Tonight was a chance to see and hear a total delight--without a doubt, the Glimmerglass Festival performance of Wagner's The Flying Dutchman (Der Fliegende Hollaender) was the best of several I've seen over the years. Mostly, it was director Francesca Zambello's imaginative production that made the evening so memorable. John Keenan led the company orchestra in a spirited rendition of the wonderful score.
The stage featured much in the way of nautical motifs--lots of ropes and fanciful representations of sails and decks and gunwhales. The screen at the rear of the stage benefitted from use of gradual blackout and the ensemble did a nice job of dancing what appeared to be traditional sailors' steps. I found the cast generally excellent with Melody Moore as Senta, the heroine who strives to save the haunted and cursed title character, and Peter Volpe as Daland, her mercenary sea-captain father, a fine bass, the standouts. Jay Hunter Morris, who hit the Wagnerian big time as Siegfried in the Met's massive Ring series, was a strong Erik in a supporting role.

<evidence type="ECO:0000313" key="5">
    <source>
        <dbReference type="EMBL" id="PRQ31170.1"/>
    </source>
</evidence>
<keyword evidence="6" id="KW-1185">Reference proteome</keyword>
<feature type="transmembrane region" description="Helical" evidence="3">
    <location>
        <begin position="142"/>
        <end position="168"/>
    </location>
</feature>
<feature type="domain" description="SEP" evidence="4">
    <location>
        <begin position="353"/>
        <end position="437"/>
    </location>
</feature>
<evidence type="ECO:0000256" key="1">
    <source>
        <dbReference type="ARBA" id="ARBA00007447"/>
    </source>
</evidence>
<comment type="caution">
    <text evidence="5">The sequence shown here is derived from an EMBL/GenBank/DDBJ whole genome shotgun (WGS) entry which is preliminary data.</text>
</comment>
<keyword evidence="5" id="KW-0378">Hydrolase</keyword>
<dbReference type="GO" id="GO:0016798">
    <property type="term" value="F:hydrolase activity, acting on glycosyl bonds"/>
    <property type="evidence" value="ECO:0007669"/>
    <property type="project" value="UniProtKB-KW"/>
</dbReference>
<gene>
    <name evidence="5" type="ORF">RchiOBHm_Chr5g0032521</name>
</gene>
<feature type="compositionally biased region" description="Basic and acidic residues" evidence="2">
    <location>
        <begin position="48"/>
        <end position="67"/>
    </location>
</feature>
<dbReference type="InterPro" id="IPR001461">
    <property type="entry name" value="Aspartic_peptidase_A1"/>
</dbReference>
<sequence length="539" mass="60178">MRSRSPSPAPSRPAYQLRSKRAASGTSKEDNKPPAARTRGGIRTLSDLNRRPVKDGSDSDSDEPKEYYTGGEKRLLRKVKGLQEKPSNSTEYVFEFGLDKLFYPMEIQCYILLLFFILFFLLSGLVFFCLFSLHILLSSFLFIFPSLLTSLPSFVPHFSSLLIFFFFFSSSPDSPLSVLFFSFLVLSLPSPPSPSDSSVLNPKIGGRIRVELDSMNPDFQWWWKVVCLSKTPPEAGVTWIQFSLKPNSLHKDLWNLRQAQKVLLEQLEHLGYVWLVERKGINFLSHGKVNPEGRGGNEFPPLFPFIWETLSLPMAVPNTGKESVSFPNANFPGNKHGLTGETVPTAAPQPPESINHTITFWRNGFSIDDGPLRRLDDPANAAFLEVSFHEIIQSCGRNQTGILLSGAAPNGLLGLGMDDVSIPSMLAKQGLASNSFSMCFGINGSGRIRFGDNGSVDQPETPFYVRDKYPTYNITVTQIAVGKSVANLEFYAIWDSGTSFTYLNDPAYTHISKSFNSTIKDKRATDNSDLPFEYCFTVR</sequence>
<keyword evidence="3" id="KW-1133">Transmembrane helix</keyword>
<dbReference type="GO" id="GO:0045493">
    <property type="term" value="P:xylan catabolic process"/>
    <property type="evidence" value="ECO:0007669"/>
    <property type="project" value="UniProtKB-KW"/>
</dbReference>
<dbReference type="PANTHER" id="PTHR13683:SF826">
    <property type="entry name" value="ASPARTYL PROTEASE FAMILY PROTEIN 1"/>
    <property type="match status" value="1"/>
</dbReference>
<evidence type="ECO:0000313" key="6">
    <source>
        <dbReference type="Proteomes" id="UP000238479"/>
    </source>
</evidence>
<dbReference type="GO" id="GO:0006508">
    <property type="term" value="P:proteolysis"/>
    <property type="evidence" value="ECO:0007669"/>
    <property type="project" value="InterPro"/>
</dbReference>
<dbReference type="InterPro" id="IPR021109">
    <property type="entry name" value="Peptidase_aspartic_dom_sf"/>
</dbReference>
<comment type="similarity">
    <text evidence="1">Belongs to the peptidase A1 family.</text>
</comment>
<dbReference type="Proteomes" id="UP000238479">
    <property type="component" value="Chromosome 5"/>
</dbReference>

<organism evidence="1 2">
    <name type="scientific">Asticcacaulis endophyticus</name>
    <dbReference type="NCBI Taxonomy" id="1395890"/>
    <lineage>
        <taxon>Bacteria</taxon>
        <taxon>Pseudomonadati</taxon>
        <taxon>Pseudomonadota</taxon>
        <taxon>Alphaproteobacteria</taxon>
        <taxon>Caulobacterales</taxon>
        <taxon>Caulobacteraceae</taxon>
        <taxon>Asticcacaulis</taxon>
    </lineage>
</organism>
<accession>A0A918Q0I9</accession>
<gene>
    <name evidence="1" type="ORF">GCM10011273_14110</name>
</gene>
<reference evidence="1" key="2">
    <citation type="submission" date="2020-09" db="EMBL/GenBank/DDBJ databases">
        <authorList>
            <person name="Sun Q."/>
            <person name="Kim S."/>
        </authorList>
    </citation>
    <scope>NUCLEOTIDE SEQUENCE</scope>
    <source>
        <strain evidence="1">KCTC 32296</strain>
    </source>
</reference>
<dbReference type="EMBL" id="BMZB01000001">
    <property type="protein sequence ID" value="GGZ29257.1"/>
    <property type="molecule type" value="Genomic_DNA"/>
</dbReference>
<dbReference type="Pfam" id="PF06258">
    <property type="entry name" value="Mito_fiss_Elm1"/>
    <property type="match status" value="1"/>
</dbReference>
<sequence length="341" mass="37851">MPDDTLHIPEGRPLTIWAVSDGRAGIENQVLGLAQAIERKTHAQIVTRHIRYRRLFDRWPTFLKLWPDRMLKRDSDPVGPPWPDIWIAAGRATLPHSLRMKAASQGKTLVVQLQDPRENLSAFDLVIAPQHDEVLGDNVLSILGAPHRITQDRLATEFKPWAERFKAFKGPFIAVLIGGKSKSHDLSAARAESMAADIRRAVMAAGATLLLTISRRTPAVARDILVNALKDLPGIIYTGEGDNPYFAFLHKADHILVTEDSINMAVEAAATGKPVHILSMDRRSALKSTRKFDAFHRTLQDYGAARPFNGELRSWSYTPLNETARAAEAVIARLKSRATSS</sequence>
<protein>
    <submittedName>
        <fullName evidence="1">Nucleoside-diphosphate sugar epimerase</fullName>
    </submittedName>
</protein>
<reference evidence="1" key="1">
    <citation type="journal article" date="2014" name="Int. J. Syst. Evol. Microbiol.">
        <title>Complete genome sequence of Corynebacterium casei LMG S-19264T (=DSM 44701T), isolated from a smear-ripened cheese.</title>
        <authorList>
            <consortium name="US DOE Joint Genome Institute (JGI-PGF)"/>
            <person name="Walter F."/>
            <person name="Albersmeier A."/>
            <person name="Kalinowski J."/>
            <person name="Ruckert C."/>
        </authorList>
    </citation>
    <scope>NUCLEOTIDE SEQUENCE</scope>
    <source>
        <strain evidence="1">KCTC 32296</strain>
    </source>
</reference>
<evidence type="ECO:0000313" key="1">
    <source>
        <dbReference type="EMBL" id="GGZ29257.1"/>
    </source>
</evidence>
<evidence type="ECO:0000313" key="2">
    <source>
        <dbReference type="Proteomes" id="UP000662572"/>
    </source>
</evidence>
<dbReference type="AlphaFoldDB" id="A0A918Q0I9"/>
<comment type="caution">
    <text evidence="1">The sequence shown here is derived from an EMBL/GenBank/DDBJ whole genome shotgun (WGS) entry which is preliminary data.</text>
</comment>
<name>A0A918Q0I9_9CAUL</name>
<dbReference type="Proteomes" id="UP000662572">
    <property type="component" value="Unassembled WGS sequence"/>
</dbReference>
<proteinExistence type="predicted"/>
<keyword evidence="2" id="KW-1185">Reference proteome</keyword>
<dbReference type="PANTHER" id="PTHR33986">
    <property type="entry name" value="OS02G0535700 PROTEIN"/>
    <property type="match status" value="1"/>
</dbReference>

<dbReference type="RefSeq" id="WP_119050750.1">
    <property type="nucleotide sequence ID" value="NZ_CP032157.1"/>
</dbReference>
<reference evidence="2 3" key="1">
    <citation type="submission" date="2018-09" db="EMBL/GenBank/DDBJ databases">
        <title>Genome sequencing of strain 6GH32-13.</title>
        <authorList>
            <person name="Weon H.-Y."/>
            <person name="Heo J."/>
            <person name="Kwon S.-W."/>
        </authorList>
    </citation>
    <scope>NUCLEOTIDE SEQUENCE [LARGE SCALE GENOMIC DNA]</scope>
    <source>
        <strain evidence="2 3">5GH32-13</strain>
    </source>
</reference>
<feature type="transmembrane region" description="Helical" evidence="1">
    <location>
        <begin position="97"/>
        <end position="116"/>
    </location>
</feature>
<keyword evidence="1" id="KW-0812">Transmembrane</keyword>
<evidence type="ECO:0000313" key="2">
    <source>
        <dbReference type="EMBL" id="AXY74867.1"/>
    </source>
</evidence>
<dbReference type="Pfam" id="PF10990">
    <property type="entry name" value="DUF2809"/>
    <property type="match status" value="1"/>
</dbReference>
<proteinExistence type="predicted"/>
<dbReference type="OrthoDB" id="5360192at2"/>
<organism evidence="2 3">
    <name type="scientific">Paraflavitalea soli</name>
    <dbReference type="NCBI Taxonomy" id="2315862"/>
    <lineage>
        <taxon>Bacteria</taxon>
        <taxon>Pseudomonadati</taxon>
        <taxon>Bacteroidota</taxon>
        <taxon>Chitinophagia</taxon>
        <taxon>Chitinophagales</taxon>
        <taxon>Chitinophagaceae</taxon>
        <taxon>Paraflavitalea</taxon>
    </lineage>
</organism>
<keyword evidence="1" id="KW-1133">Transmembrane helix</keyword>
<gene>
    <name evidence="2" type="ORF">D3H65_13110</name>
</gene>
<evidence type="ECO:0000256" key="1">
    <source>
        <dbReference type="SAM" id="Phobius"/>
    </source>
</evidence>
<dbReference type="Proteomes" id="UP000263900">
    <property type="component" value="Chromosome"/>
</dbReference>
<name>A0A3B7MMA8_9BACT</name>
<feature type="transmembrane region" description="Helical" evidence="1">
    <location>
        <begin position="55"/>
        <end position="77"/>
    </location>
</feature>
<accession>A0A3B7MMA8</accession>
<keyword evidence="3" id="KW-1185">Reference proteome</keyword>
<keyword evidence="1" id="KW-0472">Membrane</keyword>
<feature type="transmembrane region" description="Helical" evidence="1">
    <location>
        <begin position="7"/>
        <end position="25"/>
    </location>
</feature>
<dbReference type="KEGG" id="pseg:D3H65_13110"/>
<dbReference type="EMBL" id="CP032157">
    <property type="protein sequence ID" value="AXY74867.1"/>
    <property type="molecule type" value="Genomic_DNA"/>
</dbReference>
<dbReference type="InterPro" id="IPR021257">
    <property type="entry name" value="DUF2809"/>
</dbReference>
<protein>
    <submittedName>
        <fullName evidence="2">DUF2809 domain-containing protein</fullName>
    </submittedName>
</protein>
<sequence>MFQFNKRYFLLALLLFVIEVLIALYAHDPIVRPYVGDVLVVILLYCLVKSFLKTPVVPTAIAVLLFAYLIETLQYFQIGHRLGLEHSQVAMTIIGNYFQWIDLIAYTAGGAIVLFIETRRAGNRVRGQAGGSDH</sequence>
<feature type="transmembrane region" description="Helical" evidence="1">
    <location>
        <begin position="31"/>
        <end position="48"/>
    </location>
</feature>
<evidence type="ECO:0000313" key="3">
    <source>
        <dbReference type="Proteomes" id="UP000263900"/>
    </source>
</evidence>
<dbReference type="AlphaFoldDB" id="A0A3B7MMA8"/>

The performance worked the way festival opera presentations should: a production broke new ground in its conception and combined with excellent orchestral backing to give the audience a wonderful exposure to Wagner's finest early work. The pre-performance lecture emphasized how in Dutchman he was still utilizing many of the approaches of Italian opera, especially the bel canto era of Donizetti, Bellini, and Rossini which had just preceded Wagner's (and Verdi's) birth(s) 200 years ago. So this Wagner opera has duets and trios as well as recognizable arias, which were mechanisms he moved past by the time of the later masterpieces such as the Ring operas.
Glimmerglass is now on the top level of American summer opera festivals, joining Opera Theatre of Saint Louis, which I've been lucky enough to visit, and the Santa Fe Opera, which I still hope to see one of these days. Ms. Zambello, the director tonight who also head the festival is also in charge of the Washington National Opera, where I'm looking forward to seeing in the next two months productions of Tristan und Isolde, and with even more expectation to Verdi's La Forza del Destino, one of my personal favorites.